We've had chickens for several years now. Last year we started raising some meat birds. As part of this we ended up with a couple roosters. From time to time our hens decide to start laying outside their nest boxes. Well we found a pile of 18 eggs in the barn. Normally we would either just toss these or do a water/float test and toss any questionable ones. This time, since we now have roosters, I figured I'd try and see if any would hatch - and since we had recently taken down the aquarium, I used it to build this incubator.
I had most of the parts laying around. Using the aquarium as the base container, I first took a light socket, wired it up and screwed it down on a board cut to fit the width of the aquarium - I put an angled board in there to keep the light a little away from the glass to not heat it up too much (don't want to end up cracking it). I then took some wire mesh to create a platform to hold the eggs with a water dish under them to help with the humidity. I had an old RV thermostat to do temperature regulation. I had to mess with the thermostat to get it hotter. The thermostat maxed at 90 and the eggs should have 99.5. This along with a cpu fan and a 12v plug adaptor got things started. This mostly worked...
The aquarium is in the garage and even though it was close to 100 during the day this first week, at night it got cooler and I noticed in the morning it was down to 93 degrees! So I needed some insulation around the tank - see pic for RMAX pic. That next night I just pushed boxes and some foam kids floats around it. It then got TOO hot during the day! Ugh. So I figured this would not work without a better thermostat and insulation - so off to the store. I got a hot water heater thermostat and some 1/2" foil sided insulation. After cutting this to fit the aquarium all around, bottom and top, things are pretty consistent now. I put wire mesh around the thermostat for when the chicks hatch as the wires are open. I also cut the insulation in the front with a small duct tape handle so I can open that and check the temp/humidity without opening up the incubator. You'll see in the pics a piece of insulation next to the light - I put this in since the light directly behind the thermometer was causing it to read high. The eggs closest to the light may be a bit hot as well - with the next updates, the light will be a bit higher so hopefully more even heat.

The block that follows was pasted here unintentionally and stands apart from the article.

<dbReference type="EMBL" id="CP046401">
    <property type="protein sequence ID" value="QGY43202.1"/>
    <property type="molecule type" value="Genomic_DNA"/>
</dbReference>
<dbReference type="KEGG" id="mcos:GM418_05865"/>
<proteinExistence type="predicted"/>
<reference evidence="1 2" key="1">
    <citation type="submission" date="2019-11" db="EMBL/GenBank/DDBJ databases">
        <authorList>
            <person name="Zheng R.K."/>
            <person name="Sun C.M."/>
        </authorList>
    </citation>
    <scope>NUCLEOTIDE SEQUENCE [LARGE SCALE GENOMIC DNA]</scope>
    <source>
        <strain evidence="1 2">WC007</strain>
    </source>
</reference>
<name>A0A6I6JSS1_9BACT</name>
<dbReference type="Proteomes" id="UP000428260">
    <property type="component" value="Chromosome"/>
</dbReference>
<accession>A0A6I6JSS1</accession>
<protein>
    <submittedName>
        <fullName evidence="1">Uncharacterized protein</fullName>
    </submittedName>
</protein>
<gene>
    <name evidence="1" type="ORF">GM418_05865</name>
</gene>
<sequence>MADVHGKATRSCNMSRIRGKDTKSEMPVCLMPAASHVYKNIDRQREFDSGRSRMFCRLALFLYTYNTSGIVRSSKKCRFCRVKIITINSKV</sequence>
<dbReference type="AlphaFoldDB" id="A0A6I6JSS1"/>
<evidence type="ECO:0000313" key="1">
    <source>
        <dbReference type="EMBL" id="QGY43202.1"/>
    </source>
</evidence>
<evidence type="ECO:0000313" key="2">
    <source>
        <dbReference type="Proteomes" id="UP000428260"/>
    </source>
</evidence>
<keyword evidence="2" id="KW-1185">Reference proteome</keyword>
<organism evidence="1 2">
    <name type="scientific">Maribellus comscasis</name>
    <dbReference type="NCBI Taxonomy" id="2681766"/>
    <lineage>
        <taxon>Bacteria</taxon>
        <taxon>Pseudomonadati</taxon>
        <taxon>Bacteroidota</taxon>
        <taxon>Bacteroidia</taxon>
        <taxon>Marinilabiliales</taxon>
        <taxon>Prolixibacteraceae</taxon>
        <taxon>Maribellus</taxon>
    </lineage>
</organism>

At 7 days I used my DIY Egg Candler to take a look at the eggs. There were at least 8 that had good veining and were moving - which is pretty good if you assume only a 50% fertilization rate from the roosters. We'll see if any hatch!
I updated this with a different cpu (better air flow) fan with wire mesh around it. I'll also be updating the floor/platform to go over the entire floor and put the light on top of it with a guard rail around it to make it safer when the chicks hatch. I'll probably hang the thermostat to get it off the ground entirely. I also need to find some finer mesh - with the stuff I have, I'll have to put some paper towel down before the chicks hatch so they don't get their feet stuck. I'm also manually turning the eggs a few times a day. The next batch I'll take an egg carton and attach a 3/4" pvc pipe to the bottom, then I can just tip a dozen at a time. The tank should easily hold two dozen eggs. I may build something to connect them with some method to turn them without opening the top - but doubt I'll build an automated turner in this incubator - maybe if I build a bigger one at some point.
When the chicks hatch, I'll have pictures of the Brooder being put together now as well.
Click on any image below to view a larger (around 640x480 pixel) image.